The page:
A handful of trailers and other filmic appetizers have come out for the holiday weekend, hoping to grab their share of movie-goers' attention some time between the third round of hotdogs and passing out on the sofa. You could hoist yourself up and head out to see a new release in the theater, during which you might see some of these new trailers, but sit back and relax. I've got them right here, within easy reach of your antacids and favorite pillow.
Keanu Reeves said a whole lot of nothing about the possibility of taking part in another Bill & Ted movie. Actually, scratch that--it was just a little bit of nothing.
The next and as-yet-untitled Bill & Ted project does not include Reeves or former co-star Alex Winter, so don't get your hopes up there. But in talking about the project, he said that several years ago, he Winter had discussed doing a sequel when they turned 40. With that birthday well behind them both, he's now joking (at least I think it's a joke) that they instead might wait till they hit the big 5-0.
Reeves in the past has either expressed an unwillingness to do a sequel, or been vague about the prospect of cramming himself into a time-travelling phonebooth for another trip through history, and that's pretty much what he's saying today. At least he's not dismissing the prospect outright by running from the room so fast he leaves a vaguely Ted-shaped hole in the wall. But is there any real chance of a middle-aged Bill & Ted movie featuring the original stars? Does anyone really want one?
Before answering, remember Hollywood's tendency to add precocious kiddies to sequels that take place long after the originals. Think of the little sword-wielding moppet in The Legend of Zorro or that kid I pretended didn't exist in Superman Returns. Bill and Ted did hook up with those maidens from the past in Bogus Journey, so they'd probably have teenaged sons stuffed into the phonebooth with them.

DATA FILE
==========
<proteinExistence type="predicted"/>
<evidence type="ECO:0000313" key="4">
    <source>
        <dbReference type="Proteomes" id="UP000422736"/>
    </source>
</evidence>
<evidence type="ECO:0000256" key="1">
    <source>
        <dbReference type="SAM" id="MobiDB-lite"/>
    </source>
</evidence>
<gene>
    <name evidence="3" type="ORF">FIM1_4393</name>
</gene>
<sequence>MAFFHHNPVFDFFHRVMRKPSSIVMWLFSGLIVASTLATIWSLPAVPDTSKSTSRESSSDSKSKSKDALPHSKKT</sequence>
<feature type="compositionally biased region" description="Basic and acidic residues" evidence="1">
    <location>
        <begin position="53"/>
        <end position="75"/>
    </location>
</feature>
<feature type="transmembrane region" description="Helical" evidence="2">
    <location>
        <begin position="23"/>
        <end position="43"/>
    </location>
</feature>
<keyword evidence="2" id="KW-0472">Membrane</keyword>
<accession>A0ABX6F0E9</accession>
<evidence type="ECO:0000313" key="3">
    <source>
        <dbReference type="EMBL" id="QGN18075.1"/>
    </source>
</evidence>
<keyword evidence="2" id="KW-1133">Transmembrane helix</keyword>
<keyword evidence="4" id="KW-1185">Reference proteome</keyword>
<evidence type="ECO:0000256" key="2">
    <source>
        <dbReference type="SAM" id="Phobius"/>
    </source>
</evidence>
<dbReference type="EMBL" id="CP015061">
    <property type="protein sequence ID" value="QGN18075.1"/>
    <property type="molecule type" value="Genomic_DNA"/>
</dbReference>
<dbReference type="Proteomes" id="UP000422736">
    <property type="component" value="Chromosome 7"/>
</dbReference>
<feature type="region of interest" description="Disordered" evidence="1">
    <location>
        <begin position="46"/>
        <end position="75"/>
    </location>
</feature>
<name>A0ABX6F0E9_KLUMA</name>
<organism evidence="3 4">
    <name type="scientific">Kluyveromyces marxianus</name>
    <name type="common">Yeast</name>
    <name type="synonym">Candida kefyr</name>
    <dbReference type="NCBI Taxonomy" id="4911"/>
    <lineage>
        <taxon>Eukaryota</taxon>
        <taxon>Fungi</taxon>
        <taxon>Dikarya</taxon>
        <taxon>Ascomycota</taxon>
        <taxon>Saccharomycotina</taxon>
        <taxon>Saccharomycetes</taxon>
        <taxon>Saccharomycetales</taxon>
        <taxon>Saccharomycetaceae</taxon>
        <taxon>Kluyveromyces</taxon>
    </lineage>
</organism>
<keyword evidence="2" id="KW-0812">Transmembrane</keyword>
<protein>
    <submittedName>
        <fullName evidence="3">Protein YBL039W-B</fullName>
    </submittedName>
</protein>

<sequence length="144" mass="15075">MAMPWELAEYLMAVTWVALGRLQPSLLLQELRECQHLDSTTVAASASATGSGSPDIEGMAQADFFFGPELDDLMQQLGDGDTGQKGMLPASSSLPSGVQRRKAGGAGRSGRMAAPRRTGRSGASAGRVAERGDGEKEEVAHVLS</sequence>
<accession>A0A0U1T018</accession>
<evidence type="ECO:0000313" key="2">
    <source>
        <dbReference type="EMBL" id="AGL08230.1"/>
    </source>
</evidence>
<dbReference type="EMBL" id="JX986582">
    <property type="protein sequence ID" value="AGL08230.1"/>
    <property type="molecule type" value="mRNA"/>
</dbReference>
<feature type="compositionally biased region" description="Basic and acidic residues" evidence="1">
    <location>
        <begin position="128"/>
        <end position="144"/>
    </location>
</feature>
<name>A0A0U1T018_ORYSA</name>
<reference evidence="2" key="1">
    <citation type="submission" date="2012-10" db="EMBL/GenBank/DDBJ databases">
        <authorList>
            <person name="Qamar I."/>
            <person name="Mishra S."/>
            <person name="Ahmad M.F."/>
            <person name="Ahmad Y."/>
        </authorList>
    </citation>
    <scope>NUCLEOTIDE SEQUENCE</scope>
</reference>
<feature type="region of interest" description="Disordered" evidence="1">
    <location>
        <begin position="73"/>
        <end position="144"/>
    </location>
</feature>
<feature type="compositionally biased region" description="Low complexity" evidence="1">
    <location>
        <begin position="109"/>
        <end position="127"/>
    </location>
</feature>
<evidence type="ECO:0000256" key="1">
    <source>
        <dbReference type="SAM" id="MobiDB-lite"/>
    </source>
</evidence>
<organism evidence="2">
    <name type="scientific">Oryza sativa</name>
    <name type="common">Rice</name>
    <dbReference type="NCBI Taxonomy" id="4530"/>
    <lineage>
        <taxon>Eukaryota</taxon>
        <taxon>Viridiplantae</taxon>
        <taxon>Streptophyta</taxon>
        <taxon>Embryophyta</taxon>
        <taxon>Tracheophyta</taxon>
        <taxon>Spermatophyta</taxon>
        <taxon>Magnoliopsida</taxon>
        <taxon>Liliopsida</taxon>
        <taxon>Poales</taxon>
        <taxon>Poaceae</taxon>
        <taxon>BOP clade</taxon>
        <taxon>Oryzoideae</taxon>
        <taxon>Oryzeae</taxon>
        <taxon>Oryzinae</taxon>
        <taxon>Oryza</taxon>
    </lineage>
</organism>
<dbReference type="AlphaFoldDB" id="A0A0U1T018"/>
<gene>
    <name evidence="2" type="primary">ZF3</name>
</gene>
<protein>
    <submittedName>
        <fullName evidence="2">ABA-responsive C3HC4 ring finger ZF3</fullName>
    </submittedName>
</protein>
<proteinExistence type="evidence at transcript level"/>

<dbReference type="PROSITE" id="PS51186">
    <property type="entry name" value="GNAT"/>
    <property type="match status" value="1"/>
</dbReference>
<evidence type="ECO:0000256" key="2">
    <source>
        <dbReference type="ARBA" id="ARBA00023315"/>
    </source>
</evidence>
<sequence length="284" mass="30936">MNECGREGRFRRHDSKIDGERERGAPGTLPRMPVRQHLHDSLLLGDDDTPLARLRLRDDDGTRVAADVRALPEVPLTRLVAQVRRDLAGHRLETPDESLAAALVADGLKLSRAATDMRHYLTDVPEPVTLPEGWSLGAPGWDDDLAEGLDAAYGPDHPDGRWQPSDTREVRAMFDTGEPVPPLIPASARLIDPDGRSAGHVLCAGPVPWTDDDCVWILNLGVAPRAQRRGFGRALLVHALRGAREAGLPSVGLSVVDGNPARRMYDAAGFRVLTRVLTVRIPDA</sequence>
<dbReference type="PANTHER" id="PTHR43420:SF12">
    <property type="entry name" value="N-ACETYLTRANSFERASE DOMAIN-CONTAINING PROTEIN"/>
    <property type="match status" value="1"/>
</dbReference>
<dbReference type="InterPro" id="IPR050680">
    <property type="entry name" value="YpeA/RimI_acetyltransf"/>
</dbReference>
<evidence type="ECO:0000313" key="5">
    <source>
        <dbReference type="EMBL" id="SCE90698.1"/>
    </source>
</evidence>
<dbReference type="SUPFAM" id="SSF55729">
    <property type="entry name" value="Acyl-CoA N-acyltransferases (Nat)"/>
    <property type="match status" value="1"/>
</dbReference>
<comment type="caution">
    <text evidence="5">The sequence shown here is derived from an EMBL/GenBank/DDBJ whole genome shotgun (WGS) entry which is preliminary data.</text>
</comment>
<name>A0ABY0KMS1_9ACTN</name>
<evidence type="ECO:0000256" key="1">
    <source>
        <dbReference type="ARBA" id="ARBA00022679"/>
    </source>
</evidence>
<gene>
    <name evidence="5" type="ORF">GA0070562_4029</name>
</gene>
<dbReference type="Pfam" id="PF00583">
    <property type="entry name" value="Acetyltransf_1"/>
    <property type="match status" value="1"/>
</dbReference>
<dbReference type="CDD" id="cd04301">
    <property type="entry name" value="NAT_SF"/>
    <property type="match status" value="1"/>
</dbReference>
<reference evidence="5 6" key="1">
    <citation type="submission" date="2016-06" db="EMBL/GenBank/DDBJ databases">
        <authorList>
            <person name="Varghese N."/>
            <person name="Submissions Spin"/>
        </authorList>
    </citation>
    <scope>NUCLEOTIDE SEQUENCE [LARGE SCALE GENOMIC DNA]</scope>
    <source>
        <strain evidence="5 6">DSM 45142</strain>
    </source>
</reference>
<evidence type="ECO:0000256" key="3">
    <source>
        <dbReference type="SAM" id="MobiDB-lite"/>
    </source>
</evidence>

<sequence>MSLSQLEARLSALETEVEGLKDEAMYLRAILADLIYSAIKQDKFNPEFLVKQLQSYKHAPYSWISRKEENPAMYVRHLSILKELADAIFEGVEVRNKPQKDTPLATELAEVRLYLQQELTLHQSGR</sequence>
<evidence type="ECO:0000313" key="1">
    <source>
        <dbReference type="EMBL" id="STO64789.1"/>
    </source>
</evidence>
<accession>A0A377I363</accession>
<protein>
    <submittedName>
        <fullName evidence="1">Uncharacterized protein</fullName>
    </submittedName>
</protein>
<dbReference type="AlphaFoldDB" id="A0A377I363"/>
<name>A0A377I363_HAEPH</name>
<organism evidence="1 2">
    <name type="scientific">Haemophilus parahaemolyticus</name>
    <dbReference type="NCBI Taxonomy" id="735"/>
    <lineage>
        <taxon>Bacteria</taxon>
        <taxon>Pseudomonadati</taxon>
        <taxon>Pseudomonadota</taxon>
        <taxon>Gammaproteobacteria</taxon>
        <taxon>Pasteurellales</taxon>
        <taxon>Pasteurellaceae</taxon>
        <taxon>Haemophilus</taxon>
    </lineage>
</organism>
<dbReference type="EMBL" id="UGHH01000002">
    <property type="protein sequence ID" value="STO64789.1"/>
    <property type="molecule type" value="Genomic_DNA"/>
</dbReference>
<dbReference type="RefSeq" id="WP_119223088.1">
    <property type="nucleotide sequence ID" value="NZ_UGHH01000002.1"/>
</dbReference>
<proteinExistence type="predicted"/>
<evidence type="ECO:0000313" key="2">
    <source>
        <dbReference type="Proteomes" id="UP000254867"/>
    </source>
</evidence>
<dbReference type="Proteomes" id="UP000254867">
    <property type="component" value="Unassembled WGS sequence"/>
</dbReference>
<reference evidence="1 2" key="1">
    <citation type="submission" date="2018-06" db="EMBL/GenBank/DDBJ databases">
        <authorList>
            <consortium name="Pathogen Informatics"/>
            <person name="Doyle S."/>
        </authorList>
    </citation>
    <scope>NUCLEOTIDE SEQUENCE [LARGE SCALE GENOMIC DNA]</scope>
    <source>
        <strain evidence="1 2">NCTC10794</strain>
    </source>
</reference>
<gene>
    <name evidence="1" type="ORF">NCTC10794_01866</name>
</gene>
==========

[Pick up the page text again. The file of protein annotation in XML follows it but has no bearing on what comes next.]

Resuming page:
Maybe if they wait long enough, someone will invent a real time machine. Then they can travel back to, oh, say... 1995... and make the sequel then. Get rid of the anticipation, the years of noncommittal answers from Reeves, and the chances of Bill Jr. and Ted Jr. asking their dads if phones really used to be so big and clunky.
Apparently, Jim Carrey still has it, as his wacky comedy Liar, Liar-- uh, we mean Yes Man topped the box office this weekend, beating out Will "I am Box Office Legend" Smith's sad-looking Seven Pounds. But just barely -- Jimbo got $18.1 million, while Big Willy got an even $16 mill. Still, they were the standouts of the weekend, which remained mellow in the face of holiday shopping. (Expect the holiday weekend, with its six major releases, to turn everything on its ear.)
An alien version of Keanu Reeves (which is different from the normal version how, exactly?) overcame a world of bad reviews in The Day the Earth Stood Still, which rocketed to the top of the weekend box office with $31 million, knocking Four Christmases out of its two-week reign. Christmases managed to stay in second, though, taking in another $13.3 million.
Finally, another reason to go to Amsterdam! You know, besides the culture. Cinema Expo is happening this week in the Dutch city of sin, and the studios are unraveling their 2008-2009 slates for an international crowd. Here's what's been lighting up the message boards:
Never was there a Moviefile writer happier than I when she found out there was talk around town of Keanu Reeves starring in a movie titled Plastic Man. The jokes rolled out before me like the waves in Point Break. If ever there was a part Keanu Reeves was born to play, it would be... well, actually, it was the part of Theodore Logan from Bill & Ted's Excellent Adventure, but a close second is a character named "Plastic Man." I was ready to hand the man a preemptive Oscar. And then, of course, I did a little research.
Four years ago, God (and Hollywood) saw fit to grace us with a sequel to Dirty Dancing. Two years ago, we got a straight-to-DVD sequel to Road House. Well, now the Patrick Swayze hat-trick (Pat-Trick?) is about to be complete, as more details come out regarding the planned Point Break sequel, Point Break Indo!
Keanu Reeves doesn't exactly have a spotless track record where period films are concerned. How does the joke go? His performance as Jonathan Harker in Bram Stoker's Dracula was so wooden you could have staked a vampire through the heart with it. Not that many of his performances in films with modern settings have gotten a better reception, but things do tend to stick out more in a period piece. It's like that one guy who shows up at your party not realizing it's a costume party and then stands around looking awkward for two hours. But give the guy credit for persevering: Variety reports that he's just signed on to star in 47 Ronin for Universal Pictures, where he'll play an 18th century samurai swordsman. Wait -- it gets better. Or worse, depending on your perspective.